CJR: What if I really, really want to stay home to break my high score in Wii Ping Pong, errr … I mean, what if I have to work and simply can not get off from work for jury duty? Then what?

PO: You are going to have to serve. But I will schedule you for whatever time works for you. When someone calls and says they cannot serve, we ask when can you serve. Let them tell us when they can serve. I understand how inconvenient it can be, so we will bend over backwards to make it work out for you.

CJR: Tell me about Kingston’s Buried Treasures. 

PO: A lecture series that has been going on for almost two years now at the Senate House Museum, and it features prominent individuals and events from Kingston’s past. Kingston has had an extraordinary impact on not only New York State but the United States and people don’t realize it. Many of the subjects who really are international figures, we don’t even know them here, such as George Sharpe, who is in my mind one of the most important people in history, and yet he lived two blocks form here. Ezra Fitch, who founded Abercrombie and Fitch, also lived around the corner from here.

CJR: What’s an example of a subject from the lecture series?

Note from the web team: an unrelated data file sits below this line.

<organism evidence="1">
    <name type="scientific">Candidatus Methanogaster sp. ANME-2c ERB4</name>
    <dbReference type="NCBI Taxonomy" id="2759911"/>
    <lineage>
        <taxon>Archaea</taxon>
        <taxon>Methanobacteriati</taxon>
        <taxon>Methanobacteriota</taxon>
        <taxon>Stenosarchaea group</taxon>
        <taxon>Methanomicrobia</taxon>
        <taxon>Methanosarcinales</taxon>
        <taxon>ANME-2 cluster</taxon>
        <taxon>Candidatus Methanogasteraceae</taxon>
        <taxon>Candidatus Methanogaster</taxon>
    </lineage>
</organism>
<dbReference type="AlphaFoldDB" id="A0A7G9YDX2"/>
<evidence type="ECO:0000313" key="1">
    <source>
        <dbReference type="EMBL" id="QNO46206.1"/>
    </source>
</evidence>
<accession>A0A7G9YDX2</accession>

PO: The lecture series features prominent figures from Kingston’s past that have impacted not only our community and New York State, but the nation and world beyond.  One such figure was George H. Sharpe, a Kingston resident, attorney and Civil War leader. His contributions through the Ulster 120th Regiment, the formation of the Bureau of Military Information — the first all-source intelligence agency in history — and his role as the officer who paroled Gen. Robert E. Lee and the Army of Northern Virginia after their surrender have made him in my eyes one of the most important people in our country’s history. Walt Witkowski gave a great presentation on George Sharpe and we are so fortunate to have an incredible roster of subjects and presenters to highlight these figures from our past.